d) there is less heat close by, be it water bound or in the air

e) the surrounding ice is more mass than further south.

all this will make it not THAT easy and not THAT certain but still there will be some huge holes in the ice which were not that many and smaller in the past, hence i share you general direction of thinking, just thought to mention that the cab and the barentz cannot really be compared when it comes to how similar and/or same ice patterns evolve over time, especially since we are looking at different moments in the season, around solstice and quite a bit after solstice and further north for example etc.

jdallen

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Re: The 2017 melting season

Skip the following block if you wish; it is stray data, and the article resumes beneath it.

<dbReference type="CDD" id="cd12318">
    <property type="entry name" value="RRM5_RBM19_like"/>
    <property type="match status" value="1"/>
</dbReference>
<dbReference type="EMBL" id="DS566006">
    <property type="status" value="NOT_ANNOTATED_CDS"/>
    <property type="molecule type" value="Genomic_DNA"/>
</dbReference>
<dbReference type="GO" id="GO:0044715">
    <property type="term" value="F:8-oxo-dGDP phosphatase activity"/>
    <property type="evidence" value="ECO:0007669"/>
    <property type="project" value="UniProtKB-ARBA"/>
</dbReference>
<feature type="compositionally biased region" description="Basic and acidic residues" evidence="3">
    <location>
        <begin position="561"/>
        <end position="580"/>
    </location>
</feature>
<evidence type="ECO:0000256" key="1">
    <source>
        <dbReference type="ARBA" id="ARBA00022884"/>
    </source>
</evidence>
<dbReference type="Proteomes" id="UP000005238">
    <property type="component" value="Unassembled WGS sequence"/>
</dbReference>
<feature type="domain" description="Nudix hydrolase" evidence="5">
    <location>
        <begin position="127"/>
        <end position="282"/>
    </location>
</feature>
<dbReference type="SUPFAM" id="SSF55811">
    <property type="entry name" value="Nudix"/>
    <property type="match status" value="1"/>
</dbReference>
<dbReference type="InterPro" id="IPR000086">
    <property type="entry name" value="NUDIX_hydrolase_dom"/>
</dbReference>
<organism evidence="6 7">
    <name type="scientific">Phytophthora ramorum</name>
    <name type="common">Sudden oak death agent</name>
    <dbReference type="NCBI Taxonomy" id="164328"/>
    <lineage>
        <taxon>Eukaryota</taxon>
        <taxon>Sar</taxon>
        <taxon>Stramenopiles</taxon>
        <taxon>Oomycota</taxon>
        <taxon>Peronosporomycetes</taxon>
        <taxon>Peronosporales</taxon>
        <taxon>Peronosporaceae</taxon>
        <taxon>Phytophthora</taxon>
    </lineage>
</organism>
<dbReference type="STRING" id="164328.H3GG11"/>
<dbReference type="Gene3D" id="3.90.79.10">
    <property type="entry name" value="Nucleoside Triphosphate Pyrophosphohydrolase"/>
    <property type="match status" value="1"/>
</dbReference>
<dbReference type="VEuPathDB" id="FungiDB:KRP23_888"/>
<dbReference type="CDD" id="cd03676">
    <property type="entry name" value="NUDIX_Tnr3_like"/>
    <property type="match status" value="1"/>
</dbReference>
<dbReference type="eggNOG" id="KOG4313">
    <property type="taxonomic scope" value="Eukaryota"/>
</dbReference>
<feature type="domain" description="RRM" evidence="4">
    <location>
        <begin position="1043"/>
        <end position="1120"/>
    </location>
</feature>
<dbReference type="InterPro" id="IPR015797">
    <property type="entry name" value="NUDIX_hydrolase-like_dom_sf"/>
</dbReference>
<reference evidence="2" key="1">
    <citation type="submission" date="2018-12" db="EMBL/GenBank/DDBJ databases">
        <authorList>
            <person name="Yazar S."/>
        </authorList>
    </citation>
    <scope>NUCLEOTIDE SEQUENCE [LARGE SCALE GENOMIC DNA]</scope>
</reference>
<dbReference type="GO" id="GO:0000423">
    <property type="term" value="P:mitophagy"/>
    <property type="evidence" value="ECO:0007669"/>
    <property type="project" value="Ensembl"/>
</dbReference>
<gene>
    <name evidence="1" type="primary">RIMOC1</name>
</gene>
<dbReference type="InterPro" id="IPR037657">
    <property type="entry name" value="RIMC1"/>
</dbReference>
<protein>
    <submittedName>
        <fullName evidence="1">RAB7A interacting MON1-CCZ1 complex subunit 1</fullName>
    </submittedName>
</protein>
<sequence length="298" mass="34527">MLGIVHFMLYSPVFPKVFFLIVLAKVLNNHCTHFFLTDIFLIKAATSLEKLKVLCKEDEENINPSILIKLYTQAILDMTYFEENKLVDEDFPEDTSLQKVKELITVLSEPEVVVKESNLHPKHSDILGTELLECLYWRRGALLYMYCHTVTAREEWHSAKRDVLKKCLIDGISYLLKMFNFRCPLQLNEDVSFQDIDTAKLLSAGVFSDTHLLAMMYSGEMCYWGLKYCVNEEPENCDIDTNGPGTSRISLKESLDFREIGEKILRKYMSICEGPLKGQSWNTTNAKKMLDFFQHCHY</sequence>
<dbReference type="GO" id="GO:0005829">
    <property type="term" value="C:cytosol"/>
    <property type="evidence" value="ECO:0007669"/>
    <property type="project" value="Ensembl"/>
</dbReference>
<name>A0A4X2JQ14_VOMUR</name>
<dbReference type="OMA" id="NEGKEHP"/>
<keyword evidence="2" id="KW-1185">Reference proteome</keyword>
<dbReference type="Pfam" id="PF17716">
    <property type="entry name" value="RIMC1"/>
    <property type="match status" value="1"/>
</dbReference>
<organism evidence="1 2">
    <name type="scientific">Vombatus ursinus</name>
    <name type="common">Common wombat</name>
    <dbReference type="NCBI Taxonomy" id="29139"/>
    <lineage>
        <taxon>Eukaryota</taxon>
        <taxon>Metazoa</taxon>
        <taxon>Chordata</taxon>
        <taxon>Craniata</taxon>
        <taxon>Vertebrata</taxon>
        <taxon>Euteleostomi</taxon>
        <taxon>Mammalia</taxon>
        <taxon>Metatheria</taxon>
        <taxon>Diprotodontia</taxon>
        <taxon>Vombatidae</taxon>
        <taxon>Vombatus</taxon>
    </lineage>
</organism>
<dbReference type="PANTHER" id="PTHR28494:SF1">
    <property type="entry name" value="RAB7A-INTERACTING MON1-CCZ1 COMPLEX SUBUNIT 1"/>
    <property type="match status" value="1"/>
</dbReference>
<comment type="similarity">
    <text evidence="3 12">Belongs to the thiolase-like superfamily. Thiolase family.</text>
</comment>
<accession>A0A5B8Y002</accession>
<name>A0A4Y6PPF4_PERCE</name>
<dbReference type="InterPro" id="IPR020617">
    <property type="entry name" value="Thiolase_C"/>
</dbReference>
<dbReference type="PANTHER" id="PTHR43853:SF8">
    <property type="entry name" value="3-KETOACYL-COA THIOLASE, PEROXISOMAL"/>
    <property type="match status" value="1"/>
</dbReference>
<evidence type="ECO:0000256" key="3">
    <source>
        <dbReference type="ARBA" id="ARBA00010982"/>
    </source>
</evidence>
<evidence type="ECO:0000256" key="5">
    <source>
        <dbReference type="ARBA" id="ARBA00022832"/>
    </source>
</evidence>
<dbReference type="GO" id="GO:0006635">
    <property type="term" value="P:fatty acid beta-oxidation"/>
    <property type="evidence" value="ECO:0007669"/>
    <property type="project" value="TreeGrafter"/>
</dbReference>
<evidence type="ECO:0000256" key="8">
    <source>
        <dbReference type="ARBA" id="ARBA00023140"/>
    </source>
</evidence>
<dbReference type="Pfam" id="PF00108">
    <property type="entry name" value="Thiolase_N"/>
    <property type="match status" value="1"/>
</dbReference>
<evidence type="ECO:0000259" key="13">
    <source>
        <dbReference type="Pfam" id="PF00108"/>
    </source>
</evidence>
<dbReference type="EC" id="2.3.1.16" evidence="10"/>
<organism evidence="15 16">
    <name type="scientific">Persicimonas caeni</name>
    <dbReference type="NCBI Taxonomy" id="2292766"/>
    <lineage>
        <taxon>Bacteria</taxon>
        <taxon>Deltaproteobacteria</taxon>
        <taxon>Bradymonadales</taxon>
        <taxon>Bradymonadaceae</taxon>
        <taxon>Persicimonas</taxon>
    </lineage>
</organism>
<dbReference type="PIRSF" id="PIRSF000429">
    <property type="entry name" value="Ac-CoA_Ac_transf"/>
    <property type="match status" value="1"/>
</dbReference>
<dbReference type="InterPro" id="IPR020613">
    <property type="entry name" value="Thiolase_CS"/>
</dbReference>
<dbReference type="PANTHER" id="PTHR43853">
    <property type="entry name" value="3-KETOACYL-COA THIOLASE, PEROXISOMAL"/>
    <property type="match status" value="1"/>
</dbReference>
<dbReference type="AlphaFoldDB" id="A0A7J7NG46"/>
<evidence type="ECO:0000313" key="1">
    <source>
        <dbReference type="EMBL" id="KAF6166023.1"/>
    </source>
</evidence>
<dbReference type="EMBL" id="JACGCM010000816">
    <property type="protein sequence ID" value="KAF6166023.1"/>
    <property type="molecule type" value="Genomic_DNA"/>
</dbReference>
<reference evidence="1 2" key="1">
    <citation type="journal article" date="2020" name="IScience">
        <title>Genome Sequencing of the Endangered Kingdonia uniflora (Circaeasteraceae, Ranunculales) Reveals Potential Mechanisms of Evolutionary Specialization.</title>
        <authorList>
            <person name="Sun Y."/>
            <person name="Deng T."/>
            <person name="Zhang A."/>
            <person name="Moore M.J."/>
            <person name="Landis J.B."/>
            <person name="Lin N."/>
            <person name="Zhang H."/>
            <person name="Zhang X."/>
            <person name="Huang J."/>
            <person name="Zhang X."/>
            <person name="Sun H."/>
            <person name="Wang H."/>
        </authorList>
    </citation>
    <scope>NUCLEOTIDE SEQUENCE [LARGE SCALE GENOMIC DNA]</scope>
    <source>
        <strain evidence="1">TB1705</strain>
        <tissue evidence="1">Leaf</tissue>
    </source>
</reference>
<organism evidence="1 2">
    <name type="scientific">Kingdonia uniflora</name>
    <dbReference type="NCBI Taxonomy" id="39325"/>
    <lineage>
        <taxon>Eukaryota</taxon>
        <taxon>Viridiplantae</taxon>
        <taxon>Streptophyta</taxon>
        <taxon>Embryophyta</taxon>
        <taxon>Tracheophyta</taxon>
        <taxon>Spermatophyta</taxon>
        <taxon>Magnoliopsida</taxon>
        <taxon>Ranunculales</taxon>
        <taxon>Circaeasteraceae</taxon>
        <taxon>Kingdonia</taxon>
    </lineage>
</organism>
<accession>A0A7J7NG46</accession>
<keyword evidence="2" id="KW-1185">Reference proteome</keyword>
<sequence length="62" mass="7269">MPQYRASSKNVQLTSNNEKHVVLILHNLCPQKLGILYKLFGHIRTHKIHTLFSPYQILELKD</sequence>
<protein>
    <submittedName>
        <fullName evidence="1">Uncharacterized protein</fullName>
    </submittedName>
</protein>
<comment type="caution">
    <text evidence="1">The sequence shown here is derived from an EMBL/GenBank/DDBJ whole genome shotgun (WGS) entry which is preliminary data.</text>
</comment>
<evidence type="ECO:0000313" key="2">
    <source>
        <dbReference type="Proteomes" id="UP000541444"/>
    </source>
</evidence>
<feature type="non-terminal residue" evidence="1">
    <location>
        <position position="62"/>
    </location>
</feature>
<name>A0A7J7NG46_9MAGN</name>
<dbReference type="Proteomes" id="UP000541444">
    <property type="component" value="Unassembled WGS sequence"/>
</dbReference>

« Reply #2892 on: July 16, 2017, 08:32:43 PM »
Another illustration.  See below the CAB just north of the gap between FJL and Svalbard.

Compare the ice quality here to the northern Kara sea on June 30th.

Admittedly, the Kara was under more insolation pressure, but given a month of similar weather, the CAB region shown here *will* turn into just so much soup.

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jdallen

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Re: The 2017 melting season
« Reply #2893 on: July 16, 2017, 08:48:40 PM »
@jdallen

an understandable point of view which probably won't be totally off but the there are few things
to consider:

a) it's colder in the cab than in the barnetz

b) there is less insolation in the cab than in the barentz

c) there is less open water (wave action and energy) in the cab than in the barentz

d) there is less heat close by, be it water bound or in the air

e) the surrounding ice is more mass than further south.

Thank you for your points.

I'm aware of the differences regionally.